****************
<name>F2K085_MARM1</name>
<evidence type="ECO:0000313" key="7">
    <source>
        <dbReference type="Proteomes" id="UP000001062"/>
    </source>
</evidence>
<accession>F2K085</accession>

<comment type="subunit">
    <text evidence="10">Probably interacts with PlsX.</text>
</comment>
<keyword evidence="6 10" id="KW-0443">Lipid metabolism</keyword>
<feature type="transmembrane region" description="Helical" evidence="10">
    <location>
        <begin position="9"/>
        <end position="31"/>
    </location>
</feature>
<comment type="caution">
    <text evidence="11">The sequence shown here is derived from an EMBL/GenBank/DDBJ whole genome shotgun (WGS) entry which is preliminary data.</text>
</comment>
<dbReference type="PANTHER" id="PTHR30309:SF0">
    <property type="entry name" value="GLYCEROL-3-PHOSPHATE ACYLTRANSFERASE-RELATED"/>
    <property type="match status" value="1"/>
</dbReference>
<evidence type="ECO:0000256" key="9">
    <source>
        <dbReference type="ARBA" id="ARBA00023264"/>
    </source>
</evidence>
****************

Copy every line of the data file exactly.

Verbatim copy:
<name>F2K085_MARM1</name>
<evidence type="ECO:0000313" key="7">
    <source>
        <dbReference type="Proteomes" id="UP000001062"/>
    </source>
</evidence>
<accession>F2K085</accession>

<comment type="subunit">
    <text evidence="10">Probably interacts with PlsX.</text>
</comment>
<keyword evidence="6 10" id="KW-0443">Lipid metabolism</keyword>
<feature type="transmembrane region" description="Helical" evidence="10">
    <location>
        <begin position="9"/>
        <end position="31"/>
    </location>
</feature>
<comment type="caution">
    <text evidence="11">The sequence shown here is derived from an EMBL/GenBank/DDBJ whole genome shotgun (WGS) entry which is preliminary data.</text>
</comment>
<dbReference type="PANTHER" id="PTHR30309:SF0">
    <property type="entry name" value="GLYCEROL-3-PHOSPHATE ACYLTRANSFERASE-RELATED"/>
    <property type="match status" value="1"/>
</dbReference>
<evidence type="ECO:0000256" key="9">
    <source>
        <dbReference type="ARBA" id="ARBA00023264"/>
    </source>
</evidence>